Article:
Christmas Cactus: UT Gardens’ Plant of the Month

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The popular Christmas cactus is native to South American tropical rain forests and is quite different from desert cacti. Christmas cacti (and related Thanksgiving and Easter cacti) grow in rock crevices and on tree trunks and branches. Leaf litter and other organic matter accumulate in these spaces providing the growing media. This environment also has filtered sunlight and high humidity.
All these cacti are related and named for Belgian horticulturist, Frederick Schlumberger. Thanksgiving cactus (Schlumbergera truncata), Christmas cactus (Schlumbergera bridgesii, synonym Schlumbergera x buckleyi), and Easter cactus (Schlumbergera gaertneri, synonym Rhipsalidopsis gaertneri) and hybrids of these species are collectively called Holiday Cactus. Flower colors include red, pink, purple, orange and cream. The stems are segmented, flattened to round in cross-section, and feature weak or no spines.
The stems gracefully arch making them excellent for hanging baskets.
An easy way to distinguish among the three species is the shape of the segments or cladophylls (translated to “flattened stems”). Thanksgiving cactus has the sharpest teeth or claws along the edges with the Easter cactus having rounded edges. The Christmas cactus segments have smaller teeth but are not nearly so rounded. There are no true leaves on these plants. The pollen-bearing anthers on the Thanksgiving cactus are yellow, whereas the anthers on the Christmas cactus are purplish brown.
Christmas cactus thrives in a well-drained mix rich in organic material. Don’t use the sand-based mixes intended for desert cacti. Use a combination of a peat-based houseplant mix blended in equal parts with a bark-based orchid mix. Pine bark fines, or pine bark soil conditioner may also be used in lieu of the orchid mix. This will provide good water retention and great drainage at the same time. Make sure the pot has drainage hole(s), then water thoroughly allowing excess water to drain thoroughly, before returning the pot to its saucer or outer decorative container. During the active growing season of spring through summer, keep the mix evenly moist. To set flower buds in the fall, allow it to go quite dry between watering.
When new growth starts from the branch tips in late winter or early spring, fertilize through summer following the directions for rate and frequency given on the fertilizer package. Overfertilization can damage your Christmas cactus’ fine, scant root system.
Give your Christmas cactus bright but indirect or filtered light during summer.
Keeping it on the north side of the house under the shade of trees works, as does a screened in porch. Too much direct light can damage the plant.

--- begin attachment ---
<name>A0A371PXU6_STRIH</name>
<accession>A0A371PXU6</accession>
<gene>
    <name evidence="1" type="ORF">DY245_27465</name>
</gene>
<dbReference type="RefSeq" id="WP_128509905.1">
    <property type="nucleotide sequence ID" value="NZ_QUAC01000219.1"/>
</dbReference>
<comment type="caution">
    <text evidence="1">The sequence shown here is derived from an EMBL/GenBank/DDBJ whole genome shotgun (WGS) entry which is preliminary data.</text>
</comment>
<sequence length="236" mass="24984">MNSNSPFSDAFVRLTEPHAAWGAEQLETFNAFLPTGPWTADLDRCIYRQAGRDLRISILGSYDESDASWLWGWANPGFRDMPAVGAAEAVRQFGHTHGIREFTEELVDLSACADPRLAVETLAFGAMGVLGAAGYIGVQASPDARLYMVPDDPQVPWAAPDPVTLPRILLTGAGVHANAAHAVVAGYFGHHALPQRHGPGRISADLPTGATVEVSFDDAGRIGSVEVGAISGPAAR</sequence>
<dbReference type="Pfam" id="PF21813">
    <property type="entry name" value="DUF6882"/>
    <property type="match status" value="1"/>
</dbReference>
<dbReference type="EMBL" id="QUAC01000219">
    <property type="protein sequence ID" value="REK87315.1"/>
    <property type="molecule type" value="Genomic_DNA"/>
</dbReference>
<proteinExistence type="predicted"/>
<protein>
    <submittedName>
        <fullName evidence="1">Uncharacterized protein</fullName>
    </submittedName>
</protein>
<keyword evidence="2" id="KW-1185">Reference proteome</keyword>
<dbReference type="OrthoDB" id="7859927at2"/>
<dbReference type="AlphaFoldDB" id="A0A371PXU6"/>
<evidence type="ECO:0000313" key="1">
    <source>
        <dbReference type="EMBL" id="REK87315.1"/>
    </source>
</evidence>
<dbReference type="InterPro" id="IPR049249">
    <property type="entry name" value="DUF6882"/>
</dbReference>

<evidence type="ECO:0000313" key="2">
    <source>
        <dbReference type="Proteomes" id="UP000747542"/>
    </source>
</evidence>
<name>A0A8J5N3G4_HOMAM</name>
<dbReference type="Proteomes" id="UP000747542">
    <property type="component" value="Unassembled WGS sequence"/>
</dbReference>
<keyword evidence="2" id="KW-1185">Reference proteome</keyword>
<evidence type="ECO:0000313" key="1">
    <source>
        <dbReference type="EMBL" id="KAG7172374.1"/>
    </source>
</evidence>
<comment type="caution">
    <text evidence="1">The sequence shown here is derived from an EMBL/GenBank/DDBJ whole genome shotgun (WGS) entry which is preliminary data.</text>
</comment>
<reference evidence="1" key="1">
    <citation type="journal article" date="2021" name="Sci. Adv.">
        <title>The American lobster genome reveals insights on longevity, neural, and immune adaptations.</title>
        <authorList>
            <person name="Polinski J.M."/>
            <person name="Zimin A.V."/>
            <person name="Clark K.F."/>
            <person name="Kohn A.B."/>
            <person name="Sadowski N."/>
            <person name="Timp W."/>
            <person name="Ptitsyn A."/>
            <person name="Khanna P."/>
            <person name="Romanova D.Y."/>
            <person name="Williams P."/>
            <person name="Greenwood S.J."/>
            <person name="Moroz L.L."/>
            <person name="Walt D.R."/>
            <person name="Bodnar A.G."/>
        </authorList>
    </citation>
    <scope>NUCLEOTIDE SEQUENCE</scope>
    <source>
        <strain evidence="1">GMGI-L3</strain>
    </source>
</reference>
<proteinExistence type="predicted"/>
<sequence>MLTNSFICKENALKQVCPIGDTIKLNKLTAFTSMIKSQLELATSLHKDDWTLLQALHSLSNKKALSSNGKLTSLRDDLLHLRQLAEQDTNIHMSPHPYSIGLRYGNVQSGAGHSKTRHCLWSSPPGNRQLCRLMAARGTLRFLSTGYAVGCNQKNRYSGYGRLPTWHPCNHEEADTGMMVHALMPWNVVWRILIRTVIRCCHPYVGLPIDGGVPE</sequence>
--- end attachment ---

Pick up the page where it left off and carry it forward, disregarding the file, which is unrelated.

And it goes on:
To encourage flower bud formation in late summer, slowly decrease the amount of water, letting the mix dry out between watering. Flower formation occurs under the shortening days and the cooler nights of autumn. If you keep the Christmas cactus outdoors, it can handle night temperatures down into the 40s. Don’t let it stay outdoors if night temperatures begin to dip below 40 degrees F. If it remains indoors year-round, find a space where gets cool (between 55 and 65 degrees F) and where it can be in total darkness for approximately 13 hours every night. The cooler the nights, the less dependence on the strict 13 hours of darkness. If the night temperatures are above 70 degrees F, 15 hours of darkness is recommended.
Flowers drop off Christmas cactus for many reasons: excessive flower set (too many buds), sudden changes in temperature (drafts from heating vents), amount of light, or moisture level in the growing mix (too dry or too wet). To reduce the chances of bud drop, make sure you water properly, especially during blooming.
The numerous petals increase the surface area from which water will evaporate.
If possible, do not move your Christmas cactus to another location when buds are present or flowers are open.

Don’t worry if the plant gets “too big for its pot.” They can remain in the same pot for several years and grow well when pot bound. And, when it is time to move into a larger pot, prune back the plant and repot into a slightly larger container (for example, go from a 6-inch to an 8-inch pot).
The major disease is root rot, which can be prevented by avoiding excessive watering. Potential insect problems include mealybugs, soft brown scale, red spider mites and aphids; however, these are uncommon.
The UT Gardens includes plant collections located in Knoxville, Crossville and Jackson. Designated as the official botanical garden for the State of Tennessee, the collections are part of the UT Institute of Agriculture. The Gardens’ mission is to foster appreciation, education and stewardship of plants through garden displays, educational programs and research trials. The Gardens are open during all seasons and free to the public. For more information, see the Gardens website: utia.tennessee.edu/state-botanical-garden.